US scale-up plans, cost optimization and a deeper push in certain other markets to garner volumes and as a buffer against volatility were some of the key strategies discussed by Cipla’s CEO at the recent J.P. Morgan Healthcare Conference in San Francisco.
Momentum in ANDA filings, building on the base of limited competition complex generics and specialty products in the US, and a hawk eye on costs were among the key themes presented by the senior management of Indian firm Cipla Ltd. at the J.P. Morgan Healthcare Conference in San Francisco.
Cipla’s managing director and global CEO, Umang Vohra, outlined the company’s ongoing efforts to grow the US business towards a “billion dollar enterprise” including via a differentiated pipeline centered around HIV, respiratory and oncology therapies and a focus on the specialty segment.
The company has traditionally derived a smaller proportion of its revenues from the US market compared with some large Indian peers, and Vohra indicated that he expects the US contribution to revenues to go up to 30% in FY2021-22 as against about 18% in FY2016-17. India will, however, continue to be the fulcrum of Cipla’s growth story, providing a strong base for global expansion.
The US scale up is expected to be achieved via a “continued traction” on filings and launches and a ramp up in the specialty sector through in-house capabilities and partnerships, details in a Jan 9. presentation by Vohra indicated. Cipla is among the top 10 most dispensed generic companies in the US.
Approvals for differentiated products such as budesonide (a generic version of AstraZeneca PLC’s Pulmicort Respules), decitabine (Otsuka America Inc.’s Dacogen) and sevelamer (Genzyme Corp.’s Renvela) demonstrate the firm’s capability in niche areas, the CEO noted. The Mumbai-headquartered firm expects to maintain the momentum in its annual US filings run rate - around 20-plus - in the coming years.
Cipla’s specialty play essentially entails building a differentiated respiratory and CNS pipeline and Vohra referred to using the tizanidine patch as a “launch pad” for the business. A Phase Ia study for the patch, that was in-licensed from MEDRx Co. Ltd., has been completed and the results are under analysis. In April 2017, Cipla signed a licensing pact with MEDRx to further develop and commercialize MRX-4TZT, a tizanidine patch for the management of spasticity; the partners believe MRX-4TZT could potentially emerge as the first transdermal muscle relaxant worldwide.
At the time of the second quarter results, Vohra had also stated that Cipla was evaluating inorganic opportunities in the neurology and respiratory space, with an emphasis on “finding niches with well-articulated medical needs and useful innovative solutions that are payer friendly.”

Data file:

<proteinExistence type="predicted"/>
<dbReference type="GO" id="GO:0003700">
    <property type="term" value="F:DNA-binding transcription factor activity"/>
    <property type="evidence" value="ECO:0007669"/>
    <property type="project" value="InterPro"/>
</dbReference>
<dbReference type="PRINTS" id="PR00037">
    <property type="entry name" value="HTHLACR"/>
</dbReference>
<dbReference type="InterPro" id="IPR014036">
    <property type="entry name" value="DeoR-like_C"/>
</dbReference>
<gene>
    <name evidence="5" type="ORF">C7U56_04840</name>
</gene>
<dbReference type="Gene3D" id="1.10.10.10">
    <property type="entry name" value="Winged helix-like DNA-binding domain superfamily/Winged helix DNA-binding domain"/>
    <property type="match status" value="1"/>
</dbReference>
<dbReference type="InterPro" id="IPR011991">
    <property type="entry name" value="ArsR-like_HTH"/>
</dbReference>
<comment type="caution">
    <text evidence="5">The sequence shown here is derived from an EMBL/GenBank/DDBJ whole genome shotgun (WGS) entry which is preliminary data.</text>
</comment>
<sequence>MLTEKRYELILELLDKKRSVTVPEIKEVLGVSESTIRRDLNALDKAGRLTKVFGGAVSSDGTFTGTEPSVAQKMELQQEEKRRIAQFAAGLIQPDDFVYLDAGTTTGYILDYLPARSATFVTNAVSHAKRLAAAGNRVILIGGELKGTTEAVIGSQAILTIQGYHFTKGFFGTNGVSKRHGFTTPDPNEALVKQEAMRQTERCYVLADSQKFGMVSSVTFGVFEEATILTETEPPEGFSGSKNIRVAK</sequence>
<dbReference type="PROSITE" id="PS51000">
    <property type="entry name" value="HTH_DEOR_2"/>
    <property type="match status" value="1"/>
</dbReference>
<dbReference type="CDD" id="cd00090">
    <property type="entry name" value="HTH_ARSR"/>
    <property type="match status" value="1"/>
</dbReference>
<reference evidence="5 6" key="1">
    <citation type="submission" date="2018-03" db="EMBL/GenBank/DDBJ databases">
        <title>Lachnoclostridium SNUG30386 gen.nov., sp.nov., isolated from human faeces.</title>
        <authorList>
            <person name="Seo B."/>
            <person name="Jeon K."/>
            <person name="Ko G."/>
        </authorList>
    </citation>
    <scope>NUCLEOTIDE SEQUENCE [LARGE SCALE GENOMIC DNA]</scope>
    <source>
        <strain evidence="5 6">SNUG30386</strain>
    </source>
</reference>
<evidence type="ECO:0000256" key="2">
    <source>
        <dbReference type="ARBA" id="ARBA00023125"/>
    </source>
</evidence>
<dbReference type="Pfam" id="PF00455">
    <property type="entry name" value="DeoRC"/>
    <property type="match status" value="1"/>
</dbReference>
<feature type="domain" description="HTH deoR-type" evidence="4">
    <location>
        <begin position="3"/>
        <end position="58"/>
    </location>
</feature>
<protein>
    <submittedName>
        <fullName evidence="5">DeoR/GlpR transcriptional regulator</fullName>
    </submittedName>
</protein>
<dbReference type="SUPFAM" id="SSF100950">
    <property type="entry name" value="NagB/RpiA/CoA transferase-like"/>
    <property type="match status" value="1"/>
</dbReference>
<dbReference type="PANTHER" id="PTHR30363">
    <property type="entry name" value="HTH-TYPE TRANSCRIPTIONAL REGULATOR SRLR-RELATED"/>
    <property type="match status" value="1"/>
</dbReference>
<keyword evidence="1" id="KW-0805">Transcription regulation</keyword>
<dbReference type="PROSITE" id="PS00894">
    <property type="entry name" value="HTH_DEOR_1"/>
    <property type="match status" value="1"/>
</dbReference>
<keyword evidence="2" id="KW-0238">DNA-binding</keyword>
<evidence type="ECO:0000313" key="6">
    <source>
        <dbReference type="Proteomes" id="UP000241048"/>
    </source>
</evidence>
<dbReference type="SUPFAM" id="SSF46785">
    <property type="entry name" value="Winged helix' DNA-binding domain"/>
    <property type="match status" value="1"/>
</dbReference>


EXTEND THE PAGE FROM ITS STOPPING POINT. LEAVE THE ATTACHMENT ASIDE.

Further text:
Cipla aims to be a “significant” global specialty player in the respiratory and CNS segments - it expects its specialty franchise to contribute 20% of overall revenues in the future.
Vohra also hopes to push deeper into certain newer markets, with an eye on “incremental volume growth”.
In markets like Australia and Colombia, he expects to expand Cipla’s presence through its respiratory portfolio; in China and Brazil the effort is towards developing a presence through the oncology and respiratory pipeline.
Cipla had earlier launched fluticasone propionate/salmeterol, its generic equivalent of GlaxoSmithKline PLC’s Seretide asthma therapy in Australia, with the management referring at the time of the Q2 earnings call to the product’s “fantastic” launch trajectory in that market. Cipla’s fluticasone propionate/salmeterol is currently sold in more than 40 countries. (Also see "Cipla Primes For US Momentum But Seretide Generic Is Slow In UK" - Scrip, 8 Nov, 2017.)
“Cipla’s presence in other key markets will serve as our demographic dividend by bringing in high volumes and cushioning against market volatility,” details in Vohra’s presentation at the J.P. Morgan Healthcare Conference showed.
Cipla declined any further comment on these market expansion plans, among other details, citing the quiet period ahead of its third quarter results announcement.
Vohra also expects to continue the momentum of the firm’s “ambitious” cost optimization programs in order to boost margin profile and future growth.
“Cost containment initiatives in direct and indirect spends have resulted in significant margin improvement and driven synergy, simplification and efficiency.”
The CEO referred to supply chain optimization efforts that have led to an increase in OTIF (On Time In Full) and reduction in stock-outs.
Cipla has over the recent past effected sharp business optimization plans including a revamp in Europe that largely entailed a shift from direct-to-market (DTM) to a business-to-business (B2B) model; it has also proactively "simplified" its business in emerging markets, rationalizing markets where necessary and ensuring focus only on high growth markets where it holds a leadership position. (Also see "Operational Fixes At Cipla But All Eyes On Generic Advair" - Scrip, 25 May, 2016.)